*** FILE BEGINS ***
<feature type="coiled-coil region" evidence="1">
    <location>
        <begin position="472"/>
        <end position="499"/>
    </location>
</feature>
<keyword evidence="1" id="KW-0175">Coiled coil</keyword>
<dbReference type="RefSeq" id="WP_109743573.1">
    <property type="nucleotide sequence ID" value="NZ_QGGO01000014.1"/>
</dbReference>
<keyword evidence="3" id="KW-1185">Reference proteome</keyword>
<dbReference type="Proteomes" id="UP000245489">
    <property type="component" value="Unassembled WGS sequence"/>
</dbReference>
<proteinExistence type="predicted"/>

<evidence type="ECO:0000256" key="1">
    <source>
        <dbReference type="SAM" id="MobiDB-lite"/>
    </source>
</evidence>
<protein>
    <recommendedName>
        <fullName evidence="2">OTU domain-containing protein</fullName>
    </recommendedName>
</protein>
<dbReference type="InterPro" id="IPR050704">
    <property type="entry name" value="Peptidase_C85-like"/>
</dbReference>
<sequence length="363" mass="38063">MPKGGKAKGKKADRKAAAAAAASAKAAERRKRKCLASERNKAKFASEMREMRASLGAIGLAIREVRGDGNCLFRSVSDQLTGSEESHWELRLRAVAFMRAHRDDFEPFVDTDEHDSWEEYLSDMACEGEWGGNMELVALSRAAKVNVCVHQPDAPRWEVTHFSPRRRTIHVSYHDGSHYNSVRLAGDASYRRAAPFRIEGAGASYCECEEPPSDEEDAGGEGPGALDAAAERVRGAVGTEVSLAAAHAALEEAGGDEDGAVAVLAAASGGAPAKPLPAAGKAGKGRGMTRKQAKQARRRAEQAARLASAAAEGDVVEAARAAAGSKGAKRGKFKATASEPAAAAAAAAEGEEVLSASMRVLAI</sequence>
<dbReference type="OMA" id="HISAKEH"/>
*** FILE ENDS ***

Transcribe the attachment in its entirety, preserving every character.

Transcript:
<feature type="coiled-coil region" evidence="1">
    <location>
        <begin position="472"/>
        <end position="499"/>
    </location>
</feature>
<keyword evidence="1" id="KW-0175">Coiled coil</keyword>
<dbReference type="RefSeq" id="WP_109743573.1">
    <property type="nucleotide sequence ID" value="NZ_QGGO01000014.1"/>
</dbReference>
<keyword evidence="3" id="KW-1185">Reference proteome</keyword>
<dbReference type="Proteomes" id="UP000245489">
    <property type="component" value="Unassembled WGS sequence"/>
</dbReference>
<proteinExistence type="predicted"/>

<evidence type="ECO:0000256" key="1">
    <source>
        <dbReference type="SAM" id="MobiDB-lite"/>
    </source>
</evidence>
<protein>
    <recommendedName>
        <fullName evidence="2">OTU domain-containing protein</fullName>
    </recommendedName>
</protein>
<dbReference type="InterPro" id="IPR050704">
    <property type="entry name" value="Peptidase_C85-like"/>
</dbReference>
<sequence length="363" mass="38063">MPKGGKAKGKKADRKAAAAAAASAKAAERRKRKCLASERNKAKFASEMREMRASLGAIGLAIREVRGDGNCLFRSVSDQLTGSEESHWELRLRAVAFMRAHRDDFEPFVDTDEHDSWEEYLSDMACEGEWGGNMELVALSRAAKVNVCVHQPDAPRWEVTHFSPRRRTIHVSYHDGSHYNSVRLAGDASYRRAAPFRIEGAGASYCECEEPPSDEEDAGGEGPGALDAAAERVRGAVGTEVSLAAAHAALEEAGGDEDGAVAVLAAASGGAPAKPLPAAGKAGKGRGMTRKQAKQARRRAEQAARLASAAAEGDVVEAARAAAGSKGAKRGKFKATASEPAAAAAAAAEGEEVLSASMRVLAI</sequence>
<dbReference type="OMA" id="HISAKEH"/>